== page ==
At Mullen Coins, we have had a lively uptick in bullion sales for investment purposes this year. We’re often asked where gold and silver prices are headed – if we knew with absolute certainty, we’d be living a life of leisure and luxury! As a Grand Rapids coin dealer, one of our services is to help novices understand the fundamentals of investing in gold and silver, although we urge all of our clients to do further research before making a move.
What is bullion?
Bullion refers to an item made of precious metal, and signifies the value of the metal alone. Investors may purchase physical gold or silver (and less commonly, platinum or palladium) simply for its investment value. You may opt for bullion bars or bullion coins, and select from a variety of weights from troy ounces to fractions of an ounce. Bullion coins are Gold bullion coins are produced by several countries, and the American Gold Eagle is the world’s most popular choice in gold coins. Some of the others are the South African Krugerrand, Canadian Maple Leaf, Chinese Panda, and Australian Kangaroo.
How is bullion different from collectable coins?
The value of bullion is based on its metal content with no attention paid to numismatic characteristics. Coin collectors, on the other hand, make selections based on a coin’s appearance and rarity. Prices for both bullion and collectable coins are based on market demand. Collectors pay extra for a nice coin in high demand – called the premium.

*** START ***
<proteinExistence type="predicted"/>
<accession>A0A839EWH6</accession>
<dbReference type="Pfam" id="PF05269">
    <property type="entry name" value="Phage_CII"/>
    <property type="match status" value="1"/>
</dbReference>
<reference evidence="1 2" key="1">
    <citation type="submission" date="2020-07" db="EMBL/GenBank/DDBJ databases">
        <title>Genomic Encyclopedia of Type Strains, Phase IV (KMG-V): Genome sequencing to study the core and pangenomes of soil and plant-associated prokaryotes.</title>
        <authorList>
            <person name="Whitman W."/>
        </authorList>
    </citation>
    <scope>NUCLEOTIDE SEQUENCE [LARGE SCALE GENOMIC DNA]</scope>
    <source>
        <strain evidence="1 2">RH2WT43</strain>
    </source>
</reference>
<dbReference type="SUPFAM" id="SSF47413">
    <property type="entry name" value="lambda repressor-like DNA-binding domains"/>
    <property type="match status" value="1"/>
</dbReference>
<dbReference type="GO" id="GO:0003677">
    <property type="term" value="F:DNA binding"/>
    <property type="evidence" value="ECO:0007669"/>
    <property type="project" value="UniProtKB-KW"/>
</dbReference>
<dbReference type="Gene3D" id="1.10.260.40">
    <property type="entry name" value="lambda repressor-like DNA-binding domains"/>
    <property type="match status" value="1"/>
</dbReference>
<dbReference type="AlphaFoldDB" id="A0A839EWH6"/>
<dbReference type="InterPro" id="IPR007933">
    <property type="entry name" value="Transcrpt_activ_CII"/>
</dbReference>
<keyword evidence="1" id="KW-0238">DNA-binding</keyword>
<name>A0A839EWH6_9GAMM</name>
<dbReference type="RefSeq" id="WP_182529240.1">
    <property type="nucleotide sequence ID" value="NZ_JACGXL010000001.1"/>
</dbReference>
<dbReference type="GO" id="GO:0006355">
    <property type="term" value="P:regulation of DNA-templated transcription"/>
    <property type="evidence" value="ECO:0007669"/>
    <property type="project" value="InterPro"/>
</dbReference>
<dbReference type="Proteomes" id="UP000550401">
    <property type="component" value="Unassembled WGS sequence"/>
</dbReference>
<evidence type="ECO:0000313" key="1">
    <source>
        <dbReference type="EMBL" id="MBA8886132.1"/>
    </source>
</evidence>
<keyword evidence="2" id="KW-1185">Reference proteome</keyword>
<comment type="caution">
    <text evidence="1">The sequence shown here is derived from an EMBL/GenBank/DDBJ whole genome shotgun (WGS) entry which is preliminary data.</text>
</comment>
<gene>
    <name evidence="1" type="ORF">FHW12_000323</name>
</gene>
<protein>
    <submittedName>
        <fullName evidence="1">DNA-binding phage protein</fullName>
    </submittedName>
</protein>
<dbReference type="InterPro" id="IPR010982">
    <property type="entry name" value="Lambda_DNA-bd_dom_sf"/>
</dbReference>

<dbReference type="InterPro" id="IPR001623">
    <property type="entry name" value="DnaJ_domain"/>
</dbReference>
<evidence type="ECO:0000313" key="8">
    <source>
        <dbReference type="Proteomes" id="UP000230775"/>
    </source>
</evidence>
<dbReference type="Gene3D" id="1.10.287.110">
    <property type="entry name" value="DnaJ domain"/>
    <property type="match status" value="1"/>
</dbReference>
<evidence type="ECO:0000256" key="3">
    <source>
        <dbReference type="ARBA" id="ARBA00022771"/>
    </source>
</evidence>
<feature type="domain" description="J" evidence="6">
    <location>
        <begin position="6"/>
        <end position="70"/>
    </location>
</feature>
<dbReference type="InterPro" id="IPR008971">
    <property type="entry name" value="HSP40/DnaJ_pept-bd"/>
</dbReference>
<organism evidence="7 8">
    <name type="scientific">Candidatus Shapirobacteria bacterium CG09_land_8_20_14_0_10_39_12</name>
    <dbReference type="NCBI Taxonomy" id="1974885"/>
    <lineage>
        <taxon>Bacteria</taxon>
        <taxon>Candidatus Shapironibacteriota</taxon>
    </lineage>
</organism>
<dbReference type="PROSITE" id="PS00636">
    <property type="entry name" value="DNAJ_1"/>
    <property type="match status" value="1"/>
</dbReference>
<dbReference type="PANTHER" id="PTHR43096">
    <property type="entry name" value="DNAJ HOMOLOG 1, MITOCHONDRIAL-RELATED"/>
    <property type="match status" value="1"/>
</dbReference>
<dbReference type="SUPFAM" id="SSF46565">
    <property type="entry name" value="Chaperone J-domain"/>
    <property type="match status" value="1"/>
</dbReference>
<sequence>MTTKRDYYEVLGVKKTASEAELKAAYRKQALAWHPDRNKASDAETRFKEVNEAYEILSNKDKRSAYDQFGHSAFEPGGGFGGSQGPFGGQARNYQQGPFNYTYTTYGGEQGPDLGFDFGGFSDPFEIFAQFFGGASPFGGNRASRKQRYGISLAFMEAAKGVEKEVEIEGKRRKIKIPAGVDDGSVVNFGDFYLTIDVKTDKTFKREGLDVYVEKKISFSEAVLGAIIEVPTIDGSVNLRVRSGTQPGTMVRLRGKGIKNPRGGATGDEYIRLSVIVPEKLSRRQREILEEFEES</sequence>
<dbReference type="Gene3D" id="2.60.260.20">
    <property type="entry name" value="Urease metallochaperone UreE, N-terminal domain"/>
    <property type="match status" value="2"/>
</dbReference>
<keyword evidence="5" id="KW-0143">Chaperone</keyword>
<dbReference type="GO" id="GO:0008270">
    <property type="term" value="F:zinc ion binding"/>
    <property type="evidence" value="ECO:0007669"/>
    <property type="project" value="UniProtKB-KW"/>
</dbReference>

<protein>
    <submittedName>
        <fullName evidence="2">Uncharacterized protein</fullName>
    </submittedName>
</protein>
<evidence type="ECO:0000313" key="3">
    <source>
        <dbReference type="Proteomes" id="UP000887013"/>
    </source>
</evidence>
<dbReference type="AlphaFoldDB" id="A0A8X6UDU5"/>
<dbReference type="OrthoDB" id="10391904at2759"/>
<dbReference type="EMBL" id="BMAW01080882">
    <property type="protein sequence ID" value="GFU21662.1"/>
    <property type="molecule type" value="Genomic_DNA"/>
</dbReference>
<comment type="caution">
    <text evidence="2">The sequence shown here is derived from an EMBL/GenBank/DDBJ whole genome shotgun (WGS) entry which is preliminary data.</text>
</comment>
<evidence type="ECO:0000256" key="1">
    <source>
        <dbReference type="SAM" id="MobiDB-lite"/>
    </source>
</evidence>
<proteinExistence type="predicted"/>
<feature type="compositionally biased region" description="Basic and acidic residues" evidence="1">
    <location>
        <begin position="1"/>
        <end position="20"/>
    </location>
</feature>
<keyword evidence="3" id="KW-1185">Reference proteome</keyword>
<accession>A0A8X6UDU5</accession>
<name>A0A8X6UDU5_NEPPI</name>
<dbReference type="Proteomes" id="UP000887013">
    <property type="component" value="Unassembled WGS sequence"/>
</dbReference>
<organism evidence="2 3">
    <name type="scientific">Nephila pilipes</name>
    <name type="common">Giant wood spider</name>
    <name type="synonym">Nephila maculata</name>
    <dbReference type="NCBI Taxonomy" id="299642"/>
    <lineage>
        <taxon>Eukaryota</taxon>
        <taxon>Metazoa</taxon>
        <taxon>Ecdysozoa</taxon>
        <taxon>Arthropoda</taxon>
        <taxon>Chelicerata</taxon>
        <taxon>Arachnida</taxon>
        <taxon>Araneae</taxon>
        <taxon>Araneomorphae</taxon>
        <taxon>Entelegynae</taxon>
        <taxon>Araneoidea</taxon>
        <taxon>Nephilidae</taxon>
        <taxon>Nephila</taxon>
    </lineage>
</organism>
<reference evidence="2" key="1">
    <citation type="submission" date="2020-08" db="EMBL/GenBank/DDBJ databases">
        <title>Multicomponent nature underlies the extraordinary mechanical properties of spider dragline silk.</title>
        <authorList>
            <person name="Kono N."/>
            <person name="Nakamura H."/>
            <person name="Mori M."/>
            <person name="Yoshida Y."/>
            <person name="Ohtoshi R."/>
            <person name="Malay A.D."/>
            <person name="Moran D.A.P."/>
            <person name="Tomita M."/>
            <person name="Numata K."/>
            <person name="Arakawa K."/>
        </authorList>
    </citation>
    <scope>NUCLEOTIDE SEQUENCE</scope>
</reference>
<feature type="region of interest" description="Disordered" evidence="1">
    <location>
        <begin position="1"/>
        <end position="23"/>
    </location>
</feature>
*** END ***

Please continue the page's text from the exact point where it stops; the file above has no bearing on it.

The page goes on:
Why do people invest in bullion?
Much investment is related to an individual’s belief about the future of the US and world economies, financial markets, debt and deficit, and uncertainty.
Reasons for bullion investments include:
- Portfolio diversification.
- Hedge against currency devaluation (i.e., the situation where currency drops in value if more is printed in response to a deficit, or if it drops relative to other world currencies).
- Defensive posture. Stocks and bonds perform best in stable political climates and economic certainty. Historically, gold has done especially well in negative or slow economies.
Why would people collect coins rather than bullion?
Collectors love their hobby. It’s addictive – looking for coins to complete a set, searching for the best you can get for your budget. Investors, on the other hand, are looking specifically for a return. Coin collectors can collect with an eye toward an eventual return, but investors aren’t looking for the next perfect rarity.
How do you decide whether to purchase bullion or collectable coins?
The only way an investor who has little knowledge or personal interest in collecting should invest in numismatic coins is with the aid of a trusted adviser. This adviser could be a reputable dealer or an experienced hobbyist. Even so, you have to understand that investing in rare coins carries the same risk/reward element that stocks, real estate, and every other investment does.
Stay tuned for our next article about bullion investment, or contact the experts at Mullen Coins if you are interested in learning more about bullion investment.